Businesses aren’t shy about investing in cybersecurity, but are organizations getting the maximum return on those investments? Too often, businesses focus their spending on technology and neglect to use hiring—and especially training—practices that would bring real value to the people responsible for deploying and managing that technology, and, ultimately, setting the company’s cybersecurity posture.
Part of the problem, of course, is the lack of talented cybersecurity professionals to invest in. The talent gap in cybersecurity, across all sectors, is well-known. Recent research by the labor analytics firm Emsi found that the United States has less than half the cybersecurity candidates that organizations need to fill their ever-growing demand.
According to a demand/supply heat map by CyberSeek, a project funded by the National Initiative for Cybersecurity Education (NICE), the United States began December 2020 with more than 520,000 unfilled cybersecurity jobs—in a field where only about 940,000 were employed.
The shortage of personnel is felt acutely. In a recent survey by the Center for Strategic and International Studies, 82% of IT decision-makers said their organizations suffered from a shortage of cybersecurity skills, and 71% said that the shortage had resulted in direct and measurable damage to their organizations.
The importance of good actors
Technology tools – whether traditional antivirus software, firewalls, automated detection systems or vulnerability scanners (among others)—play an essential role in protecting networks and data. But those tools have limits, and the investment will not realize unless it can be properly managed by teams that are well-trained.
Faced with a threat landscape that is constantly growing and morphing to capitalize on new, more sophisticated attack techniques—and amid the reality of some newly limited budgets—it’s critical for organizations to take a hard look at the comparative ROI between investing in people vs. technology.
When examined side-by-side, the negligence of investing in the latter (technology) without squaring it with the former (people) becomes clear. Cybercriminals have access to technology too, but the increasing costs of data breaches, as noted in the latest annual report from the Ponemon Institute and IBM, is also driven by the increasing skills and sophistication of attackers. The “bad actors” are getting better at exploiting the attack surface while the skills gap continues to widen, leaving businesses exposed.
Companies need to counter this proliferation of sophisticated “bad actors” with bigger and better-skilled teams of “good actors”: skilled cybersecurity people who are able to adjust and react to shifting attack vectors and techniques.
Investing in cyber professionals, as opposed to just buying the latest technology, allows businesses to achieve a larger scope of cyber defense usage over time as security teams improve, while also allowing for flexibility to achieve operational efficacy. By contrast, technologies lack the human advantage while requiring continuous new investment and inflexible upgrades that aren’t compatible with organizational needs over time.
Develop the talent you have (but might not yet recognize)
Investing more in people is an obvious answer to improving enterprise cybersecurity, but technology investments can soon run up against the well-established shortage of skilled cyber professionals, particularly if companies are looking for them to suddenly appear out of universities or other educational tracks.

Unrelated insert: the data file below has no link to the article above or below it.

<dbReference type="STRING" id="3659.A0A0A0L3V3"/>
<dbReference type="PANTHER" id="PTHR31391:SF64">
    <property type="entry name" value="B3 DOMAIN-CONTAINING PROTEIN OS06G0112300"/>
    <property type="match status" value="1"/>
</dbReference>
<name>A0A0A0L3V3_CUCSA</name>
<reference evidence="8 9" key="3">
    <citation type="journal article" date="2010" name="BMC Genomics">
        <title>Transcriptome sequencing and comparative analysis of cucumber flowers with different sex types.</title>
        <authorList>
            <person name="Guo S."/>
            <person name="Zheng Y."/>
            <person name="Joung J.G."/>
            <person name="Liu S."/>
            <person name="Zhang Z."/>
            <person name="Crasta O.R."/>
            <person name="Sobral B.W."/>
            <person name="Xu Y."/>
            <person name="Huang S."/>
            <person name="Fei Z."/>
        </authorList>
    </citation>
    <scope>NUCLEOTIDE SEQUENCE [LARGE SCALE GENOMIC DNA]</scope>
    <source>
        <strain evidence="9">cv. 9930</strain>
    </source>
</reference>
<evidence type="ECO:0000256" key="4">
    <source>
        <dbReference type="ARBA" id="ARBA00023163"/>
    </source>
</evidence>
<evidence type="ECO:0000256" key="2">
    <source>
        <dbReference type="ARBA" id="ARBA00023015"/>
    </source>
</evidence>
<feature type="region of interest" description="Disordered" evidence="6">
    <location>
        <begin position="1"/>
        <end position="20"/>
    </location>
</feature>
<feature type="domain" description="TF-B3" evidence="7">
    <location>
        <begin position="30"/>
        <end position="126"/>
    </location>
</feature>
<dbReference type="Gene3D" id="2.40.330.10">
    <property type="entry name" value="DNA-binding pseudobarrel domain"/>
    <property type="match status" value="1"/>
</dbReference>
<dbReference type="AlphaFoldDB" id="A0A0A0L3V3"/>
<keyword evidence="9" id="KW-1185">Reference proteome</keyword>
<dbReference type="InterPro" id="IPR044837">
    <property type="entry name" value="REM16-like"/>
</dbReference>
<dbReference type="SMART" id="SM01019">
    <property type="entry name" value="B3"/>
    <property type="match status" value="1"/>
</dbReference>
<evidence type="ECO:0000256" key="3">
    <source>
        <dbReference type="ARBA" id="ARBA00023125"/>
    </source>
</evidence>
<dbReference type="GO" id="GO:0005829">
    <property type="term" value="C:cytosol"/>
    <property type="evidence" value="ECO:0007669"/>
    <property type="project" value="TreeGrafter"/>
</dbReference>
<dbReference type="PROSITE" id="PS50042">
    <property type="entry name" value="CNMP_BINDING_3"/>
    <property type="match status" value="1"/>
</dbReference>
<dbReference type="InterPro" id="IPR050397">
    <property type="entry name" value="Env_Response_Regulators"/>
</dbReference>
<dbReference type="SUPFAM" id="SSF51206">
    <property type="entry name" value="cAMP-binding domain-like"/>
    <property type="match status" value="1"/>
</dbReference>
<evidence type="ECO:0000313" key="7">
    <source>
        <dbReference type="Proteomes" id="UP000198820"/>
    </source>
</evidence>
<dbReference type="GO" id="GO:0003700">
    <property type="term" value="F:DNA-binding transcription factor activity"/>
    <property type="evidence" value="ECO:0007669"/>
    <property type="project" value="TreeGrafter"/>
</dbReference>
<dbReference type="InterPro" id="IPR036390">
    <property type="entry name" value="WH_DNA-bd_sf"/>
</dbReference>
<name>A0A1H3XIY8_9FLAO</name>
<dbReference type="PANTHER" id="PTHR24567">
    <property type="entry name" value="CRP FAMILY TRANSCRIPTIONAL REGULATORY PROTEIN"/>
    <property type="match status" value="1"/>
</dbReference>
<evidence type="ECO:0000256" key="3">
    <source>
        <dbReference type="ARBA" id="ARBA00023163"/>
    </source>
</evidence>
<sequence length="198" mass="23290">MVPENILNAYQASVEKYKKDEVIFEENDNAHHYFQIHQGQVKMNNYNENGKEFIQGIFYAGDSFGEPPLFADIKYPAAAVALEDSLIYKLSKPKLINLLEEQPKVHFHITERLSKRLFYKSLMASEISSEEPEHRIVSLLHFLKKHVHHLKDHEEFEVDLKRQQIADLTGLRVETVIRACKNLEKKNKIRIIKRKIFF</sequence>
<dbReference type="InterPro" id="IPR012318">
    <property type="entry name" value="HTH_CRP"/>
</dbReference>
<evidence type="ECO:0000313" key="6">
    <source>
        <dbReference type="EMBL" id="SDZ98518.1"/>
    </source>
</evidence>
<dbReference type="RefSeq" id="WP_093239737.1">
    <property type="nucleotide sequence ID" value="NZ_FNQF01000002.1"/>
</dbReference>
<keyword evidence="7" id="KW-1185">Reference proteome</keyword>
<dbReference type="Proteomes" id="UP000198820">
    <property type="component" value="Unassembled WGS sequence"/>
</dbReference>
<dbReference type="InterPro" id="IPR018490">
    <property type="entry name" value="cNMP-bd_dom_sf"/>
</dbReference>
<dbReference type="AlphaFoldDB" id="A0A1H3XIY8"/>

While organizations such as NICE have established programs to promote cybersecurity education, companies can help fill the gap in their cyber workforces by finding and training cyber talent from within their own ranks or from other fields. In fact, effective, hands-on training is essential regardless of where cyber personnel come from.
Reports from the likes of CSIS, the professional association ISACA and the Commerce and Homeland Security departments (to name a few) have found that employers increasingly have concerns over how well educational programs are preparing students to actually meet an organization’s cybersecurity needs.
What’s missing, in most cases, is hands-on experience, which employers rate the most important quality for new hires, according to studies such as the recent joint research project by the Enterprise Strategy Group (ESG) and the Information Systems Security Association (ISSA).
Emsi’s report suggested an approach of “build, don’t buy,” saying that organizations should focus on upskilling employees, rather than spending most of their time advertising job openings that attract unsuitable candidates from IT fields.
In addition to people already in the IT field, employees in areas such as business operations and finance are often fairly deep pools of cyber talent and should not be overlooked when building security teams. Cybersecurity jobs tend to pay well compared to jobs in other departments and can offer solid career paths, which can help in attracting people from other areas of a company.
No matter where cybersecurity personnel come from, effective cyber upskilling programs, in which students or employees work on realistic challenges that accurately reflect what they’ll deal with on the job, are essential to security. In addition to teaching technical skills, these programs also can identify and develop the soft skills—such as teamwork and adaptability—that organizations increasingly say are vital to security operations.
Combined with recruitment programs that emphasize real-world experience, cyber upskilling programs based on real-world scenarios can significantly help companies give cyber pros the skills they need—and help close the cyber talent gap.